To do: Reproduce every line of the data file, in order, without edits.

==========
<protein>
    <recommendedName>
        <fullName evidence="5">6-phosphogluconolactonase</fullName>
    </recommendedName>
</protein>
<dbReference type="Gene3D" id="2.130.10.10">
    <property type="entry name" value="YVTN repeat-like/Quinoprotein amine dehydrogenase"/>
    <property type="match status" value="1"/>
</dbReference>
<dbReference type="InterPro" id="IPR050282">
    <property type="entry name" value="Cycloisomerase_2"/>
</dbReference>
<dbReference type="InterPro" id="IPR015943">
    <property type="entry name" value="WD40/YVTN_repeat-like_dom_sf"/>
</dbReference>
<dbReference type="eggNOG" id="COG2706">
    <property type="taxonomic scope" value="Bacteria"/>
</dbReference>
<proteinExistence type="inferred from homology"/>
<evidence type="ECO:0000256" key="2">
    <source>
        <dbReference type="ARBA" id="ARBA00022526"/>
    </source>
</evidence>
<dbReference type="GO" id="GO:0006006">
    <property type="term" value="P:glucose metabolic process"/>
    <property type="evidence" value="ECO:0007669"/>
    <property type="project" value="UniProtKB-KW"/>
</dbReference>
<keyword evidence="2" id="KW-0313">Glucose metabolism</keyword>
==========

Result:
<protein>
    <recommendedName>
        <fullName evidence="5">6-phosphogluconolactonase</fullName>
    </recommendedName>
</protein>
<dbReference type="Gene3D" id="2.130.10.10">
    <property type="entry name" value="YVTN repeat-like/Quinoprotein amine dehydrogenase"/>
    <property type="match status" value="1"/>
</dbReference>
<dbReference type="InterPro" id="IPR050282">
    <property type="entry name" value="Cycloisomerase_2"/>
</dbReference>
<dbReference type="InterPro" id="IPR015943">
    <property type="entry name" value="WD40/YVTN_repeat-like_dom_sf"/>
</dbReference>
<dbReference type="eggNOG" id="COG2706">
    <property type="taxonomic scope" value="Bacteria"/>
</dbReference>
<proteinExistence type="inferred from homology"/>
<evidence type="ECO:0000256" key="2">
    <source>
        <dbReference type="ARBA" id="ARBA00022526"/>
    </source>
</evidence>
<dbReference type="GO" id="GO:0006006">
    <property type="term" value="P:glucose metabolic process"/>
    <property type="evidence" value="ECO:0007669"/>
    <property type="project" value="UniProtKB-KW"/>
</dbReference>
<keyword evidence="2" id="KW-0313">Glucose metabolism</keyword>